What Happens to Stocks After a 6-Day Losing Streak?

The Dow Jones Industrial Average (DJIA) and S&P 500 Index (SPX) could be headed for their first six-day losing streaks since last August

Jun 16, 2016 at 3:13 PM
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With a slew of central bank meetings across the world happening this week, and the much-anticipated "Brexit" vote just around the corner, traders have been fleeing stocks as fear escalates. The Dow Jones Industrial Average (DJIA) and S&P 500 Index (SPX) have closed lower for the past five sessions, and spent most of the day in the red so far today. Should these market indexes finish the day in negative territory, it will mark the first six-day losing streak for both the DJIA and SPX since last August.

Schaeffer's Senior Quantitative Analyst Rocky White compiled data on what happens to each of these major indexes after a six-day losing streak, going back to 2000. Beginning with the Dow, the table below shows each instance in which the index closed lower six or more days in a row, as well as how the large-cap index performed over the next day, week, month, and three months.

Dow losing streaks 1

As you can see, the streak we are on so far has given a relatively modest loss, compared to many of the other losing streaks in the last 16 years. The charts below compare the outcomes of these losing streaks to the Dow's anytime performance since 2000.

Dow losing streaks 2

Dow losing streaks 3

In the short term, a Dow losing streak of six days or more appears to be a discouraging indicator, averaging a one-week loss of 0.6%, compared to a slight gain for any one-week period. But as we move out further, things start looking up. At one month after a six-day losing streak, the DJIA's average return climbs to 1.5%, compared to 0.3% anytime. And after three months, the average return after such a streak is 3.3%, still beating an anytime three-month return of 1.1%.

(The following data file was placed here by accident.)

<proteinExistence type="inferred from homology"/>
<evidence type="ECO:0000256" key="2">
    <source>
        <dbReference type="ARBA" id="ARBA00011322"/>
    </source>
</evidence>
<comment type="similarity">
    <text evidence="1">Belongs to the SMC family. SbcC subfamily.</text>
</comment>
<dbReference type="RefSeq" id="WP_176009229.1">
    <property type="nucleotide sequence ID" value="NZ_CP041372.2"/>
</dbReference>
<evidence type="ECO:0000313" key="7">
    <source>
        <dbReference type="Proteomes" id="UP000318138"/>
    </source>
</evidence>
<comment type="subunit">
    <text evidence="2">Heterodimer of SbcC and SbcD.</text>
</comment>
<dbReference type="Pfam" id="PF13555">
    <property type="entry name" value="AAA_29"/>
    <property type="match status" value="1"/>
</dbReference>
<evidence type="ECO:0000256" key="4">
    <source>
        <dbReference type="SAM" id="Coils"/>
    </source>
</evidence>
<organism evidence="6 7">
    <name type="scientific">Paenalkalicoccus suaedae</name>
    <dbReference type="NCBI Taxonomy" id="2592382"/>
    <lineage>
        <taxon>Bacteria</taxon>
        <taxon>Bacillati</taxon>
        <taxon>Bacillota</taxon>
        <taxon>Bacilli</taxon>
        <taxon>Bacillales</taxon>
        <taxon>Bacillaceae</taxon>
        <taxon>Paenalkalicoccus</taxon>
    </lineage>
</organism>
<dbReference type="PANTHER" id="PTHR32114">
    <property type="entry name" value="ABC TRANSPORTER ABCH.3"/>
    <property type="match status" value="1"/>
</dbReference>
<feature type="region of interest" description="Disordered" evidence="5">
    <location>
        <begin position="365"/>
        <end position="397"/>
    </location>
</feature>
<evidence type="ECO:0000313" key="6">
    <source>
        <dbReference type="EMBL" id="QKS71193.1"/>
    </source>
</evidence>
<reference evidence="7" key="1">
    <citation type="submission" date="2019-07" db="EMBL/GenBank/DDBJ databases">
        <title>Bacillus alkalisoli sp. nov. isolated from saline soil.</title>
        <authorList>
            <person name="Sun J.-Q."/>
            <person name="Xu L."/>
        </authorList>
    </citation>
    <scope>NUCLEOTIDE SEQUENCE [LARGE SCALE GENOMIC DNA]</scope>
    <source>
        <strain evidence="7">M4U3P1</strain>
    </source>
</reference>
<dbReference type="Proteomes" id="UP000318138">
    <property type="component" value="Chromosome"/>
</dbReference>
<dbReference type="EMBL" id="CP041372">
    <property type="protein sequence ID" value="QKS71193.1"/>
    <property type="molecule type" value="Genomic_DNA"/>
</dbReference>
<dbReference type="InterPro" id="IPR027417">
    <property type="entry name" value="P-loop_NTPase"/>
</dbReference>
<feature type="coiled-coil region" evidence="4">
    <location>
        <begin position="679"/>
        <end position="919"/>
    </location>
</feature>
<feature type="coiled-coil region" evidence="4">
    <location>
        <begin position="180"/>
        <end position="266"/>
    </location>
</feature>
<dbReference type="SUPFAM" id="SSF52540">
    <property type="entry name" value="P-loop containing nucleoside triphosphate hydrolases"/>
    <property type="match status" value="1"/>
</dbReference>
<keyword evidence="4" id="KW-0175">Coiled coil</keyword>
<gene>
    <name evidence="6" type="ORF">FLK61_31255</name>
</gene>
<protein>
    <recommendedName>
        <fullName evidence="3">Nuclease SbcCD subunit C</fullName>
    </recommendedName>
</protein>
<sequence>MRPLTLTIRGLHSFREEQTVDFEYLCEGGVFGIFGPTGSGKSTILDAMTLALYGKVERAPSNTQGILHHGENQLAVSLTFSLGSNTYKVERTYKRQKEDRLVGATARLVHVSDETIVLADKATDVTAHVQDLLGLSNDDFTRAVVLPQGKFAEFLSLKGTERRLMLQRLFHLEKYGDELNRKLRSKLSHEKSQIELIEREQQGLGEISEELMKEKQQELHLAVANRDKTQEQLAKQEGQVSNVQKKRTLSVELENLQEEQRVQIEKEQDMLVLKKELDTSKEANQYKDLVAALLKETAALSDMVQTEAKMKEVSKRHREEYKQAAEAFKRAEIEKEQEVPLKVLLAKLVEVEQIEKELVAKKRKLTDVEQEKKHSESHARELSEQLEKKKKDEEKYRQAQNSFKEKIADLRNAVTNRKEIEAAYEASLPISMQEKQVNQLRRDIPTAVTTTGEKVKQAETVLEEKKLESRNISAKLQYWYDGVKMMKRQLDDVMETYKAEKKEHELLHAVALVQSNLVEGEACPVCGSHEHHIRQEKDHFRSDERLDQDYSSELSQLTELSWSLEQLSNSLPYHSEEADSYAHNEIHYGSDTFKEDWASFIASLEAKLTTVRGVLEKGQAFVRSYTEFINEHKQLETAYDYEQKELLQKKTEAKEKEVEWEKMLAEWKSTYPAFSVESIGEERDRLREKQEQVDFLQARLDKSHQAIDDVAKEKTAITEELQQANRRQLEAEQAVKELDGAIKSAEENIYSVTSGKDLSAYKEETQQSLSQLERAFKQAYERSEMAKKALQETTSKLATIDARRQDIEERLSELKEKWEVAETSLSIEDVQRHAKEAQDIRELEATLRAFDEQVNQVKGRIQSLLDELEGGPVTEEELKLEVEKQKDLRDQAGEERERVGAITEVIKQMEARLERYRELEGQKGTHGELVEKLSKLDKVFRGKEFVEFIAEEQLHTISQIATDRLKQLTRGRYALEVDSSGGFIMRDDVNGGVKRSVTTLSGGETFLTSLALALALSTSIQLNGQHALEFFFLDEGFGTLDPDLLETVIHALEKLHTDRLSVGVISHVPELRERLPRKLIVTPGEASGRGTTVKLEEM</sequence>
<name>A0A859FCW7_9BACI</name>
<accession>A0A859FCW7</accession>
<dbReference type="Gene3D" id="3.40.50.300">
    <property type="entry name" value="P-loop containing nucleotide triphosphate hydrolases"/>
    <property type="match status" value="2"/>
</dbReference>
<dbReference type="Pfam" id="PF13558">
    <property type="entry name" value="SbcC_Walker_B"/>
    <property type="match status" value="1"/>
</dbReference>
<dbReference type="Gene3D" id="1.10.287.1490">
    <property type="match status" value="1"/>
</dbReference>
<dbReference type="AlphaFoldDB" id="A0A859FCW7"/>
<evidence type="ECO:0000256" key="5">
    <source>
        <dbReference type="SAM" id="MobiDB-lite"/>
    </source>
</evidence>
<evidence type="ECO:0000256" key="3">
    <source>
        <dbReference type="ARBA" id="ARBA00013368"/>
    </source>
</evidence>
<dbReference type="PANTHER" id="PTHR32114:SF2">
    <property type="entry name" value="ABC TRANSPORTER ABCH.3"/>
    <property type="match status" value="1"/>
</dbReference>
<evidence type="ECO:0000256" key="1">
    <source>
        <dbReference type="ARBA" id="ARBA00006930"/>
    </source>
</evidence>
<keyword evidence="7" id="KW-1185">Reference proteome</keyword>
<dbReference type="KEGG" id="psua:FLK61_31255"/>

Moreover, the Dow has given a positive three-month anytime return 61.3% of the time since 2000, while three-month returns after a losing streak of six or more days have been positive 71.4% of the time.

And while volatility has tended to be higher in the session after a losing streak, it normalizes after one month -- and is typically lower by the three-month mark, at 6%, compared to a 7.3% standard deviation for three-month anytime time frame. This tells us that volatility may spike in the short term, but may quiet down after a few months.

The following charts shows similar data for the broader SPX. As you can see, the SPX has only seen 10 losing streaks of six or more days since 2000 -- versus 21 for the Dow.

SPX losing streaks 1

At first glance, the SPX shows a similar pattern to the DJIA. Average returns one week after a six-day losing streak are well below average one-week anytime returns. But after one month and three months, post-losing-streak returns have tended to be higher than anytime returns.

SPX losing streaks 2

SPX losing streaks 3

Interestingly, though, standard deviation on the SPX spikes three months after a six-day losing streak, to 11.9%, compared to 8% anytime. Plus, while average and median returns are higher three months post-losing streak compared to anytime, the SPX is positive just 50% of the time after a losing streak, compared to 61.2% of the time for any three-month time frame. So while history tells us that bigger returns may be likely after a losing streak of six days or more, the performance of the SPX over this period may be more difficult to predict than that of the Dow.

If, however, the indexes manage to end the day higher, capping their losing streaks at five days, chances are good that they could see a similar pattern of higher returns in the months to come.

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